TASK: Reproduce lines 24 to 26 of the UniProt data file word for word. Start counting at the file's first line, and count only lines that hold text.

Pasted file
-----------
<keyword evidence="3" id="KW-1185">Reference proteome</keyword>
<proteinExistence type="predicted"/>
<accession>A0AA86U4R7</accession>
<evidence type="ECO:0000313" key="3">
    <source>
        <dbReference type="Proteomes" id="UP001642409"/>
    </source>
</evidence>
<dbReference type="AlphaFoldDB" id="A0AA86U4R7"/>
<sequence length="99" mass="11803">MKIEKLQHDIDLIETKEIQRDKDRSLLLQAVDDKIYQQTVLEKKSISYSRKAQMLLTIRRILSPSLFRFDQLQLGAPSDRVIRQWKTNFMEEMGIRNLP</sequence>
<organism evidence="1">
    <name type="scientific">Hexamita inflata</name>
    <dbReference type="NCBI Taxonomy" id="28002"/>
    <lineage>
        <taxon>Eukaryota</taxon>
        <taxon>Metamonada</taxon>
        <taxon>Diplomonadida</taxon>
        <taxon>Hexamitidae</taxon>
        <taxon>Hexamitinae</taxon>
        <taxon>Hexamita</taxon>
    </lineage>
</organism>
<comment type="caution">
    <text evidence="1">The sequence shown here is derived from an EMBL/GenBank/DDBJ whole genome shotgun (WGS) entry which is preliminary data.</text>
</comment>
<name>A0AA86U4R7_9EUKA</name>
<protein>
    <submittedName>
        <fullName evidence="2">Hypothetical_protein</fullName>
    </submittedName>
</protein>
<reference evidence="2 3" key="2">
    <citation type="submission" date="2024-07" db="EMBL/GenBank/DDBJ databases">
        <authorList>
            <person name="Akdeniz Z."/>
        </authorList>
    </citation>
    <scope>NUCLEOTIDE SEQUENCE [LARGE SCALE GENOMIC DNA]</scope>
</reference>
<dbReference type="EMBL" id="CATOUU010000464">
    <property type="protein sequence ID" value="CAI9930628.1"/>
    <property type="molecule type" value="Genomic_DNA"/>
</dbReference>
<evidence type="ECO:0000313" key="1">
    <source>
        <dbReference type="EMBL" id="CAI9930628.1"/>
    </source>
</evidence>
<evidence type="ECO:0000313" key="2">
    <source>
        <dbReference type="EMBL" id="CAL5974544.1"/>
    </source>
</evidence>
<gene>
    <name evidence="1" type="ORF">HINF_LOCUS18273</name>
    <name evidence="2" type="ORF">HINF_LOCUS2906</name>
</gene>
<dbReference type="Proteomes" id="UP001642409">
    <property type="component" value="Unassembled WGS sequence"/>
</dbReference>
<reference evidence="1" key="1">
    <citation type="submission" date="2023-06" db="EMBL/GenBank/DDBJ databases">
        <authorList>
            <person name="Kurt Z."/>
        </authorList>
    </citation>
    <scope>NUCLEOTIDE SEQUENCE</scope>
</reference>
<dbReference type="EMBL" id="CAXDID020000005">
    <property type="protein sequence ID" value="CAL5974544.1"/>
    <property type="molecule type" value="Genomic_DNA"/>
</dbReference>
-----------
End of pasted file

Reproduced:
    <text evidence="1">The sequence shown here is derived from an EMBL/GenBank/DDBJ whole genome shotgun (WGS) entry which is preliminary data.</text>
</comment>
<name>A0AA86U4R7_9EUKA</name>